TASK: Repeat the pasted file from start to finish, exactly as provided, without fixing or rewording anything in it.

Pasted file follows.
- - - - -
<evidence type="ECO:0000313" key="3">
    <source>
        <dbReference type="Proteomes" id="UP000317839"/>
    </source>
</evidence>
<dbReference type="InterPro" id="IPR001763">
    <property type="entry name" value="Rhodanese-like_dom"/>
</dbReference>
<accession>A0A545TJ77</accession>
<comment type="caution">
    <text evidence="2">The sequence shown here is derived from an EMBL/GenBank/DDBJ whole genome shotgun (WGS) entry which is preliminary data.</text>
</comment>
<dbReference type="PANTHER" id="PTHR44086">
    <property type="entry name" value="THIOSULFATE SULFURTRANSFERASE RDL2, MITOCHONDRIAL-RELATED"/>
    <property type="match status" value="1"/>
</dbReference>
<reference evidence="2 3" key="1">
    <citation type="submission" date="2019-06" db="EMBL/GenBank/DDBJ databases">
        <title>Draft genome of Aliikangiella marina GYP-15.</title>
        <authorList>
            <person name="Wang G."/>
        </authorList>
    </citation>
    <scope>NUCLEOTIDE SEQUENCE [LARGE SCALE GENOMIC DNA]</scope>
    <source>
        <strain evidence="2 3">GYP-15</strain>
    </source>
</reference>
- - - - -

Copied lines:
<evidence type="ECO:0000313" key="3">
    <source>
        <dbReference type="Proteomes" id="UP000317839"/>
    </source>
</evidence>
<dbReference type="InterPro" id="IPR001763">
    <property type="entry name" value="Rhodanese-like_dom"/>
</dbReference>
<accession>A0A545TJ77</accession>
<comment type="caution">
    <text evidence="2">The sequence shown here is derived from an EMBL/GenBank/DDBJ whole genome shotgun (WGS) entry which is preliminary data.</text>
</comment>
<dbReference type="PANTHER" id="PTHR44086">
    <property type="entry name" value="THIOSULFATE SULFURTRANSFERASE RDL2, MITOCHONDRIAL-RELATED"/>
    <property type="match status" value="1"/>
</dbReference>
<reference evidence="2 3" key="1">
    <citation type="submission" date="2019-06" db="EMBL/GenBank/DDBJ databases">
        <title>Draft genome of Aliikangiella marina GYP-15.</title>
        <authorList>
            <person name="Wang G."/>
        </authorList>
    </citation>
    <scope>NUCLEOTIDE SEQUENCE [LARGE SCALE GENOMIC DNA]</scope>
    <source>
        <strain evidence="2 3">GYP-15</strain>
    </source>
</reference>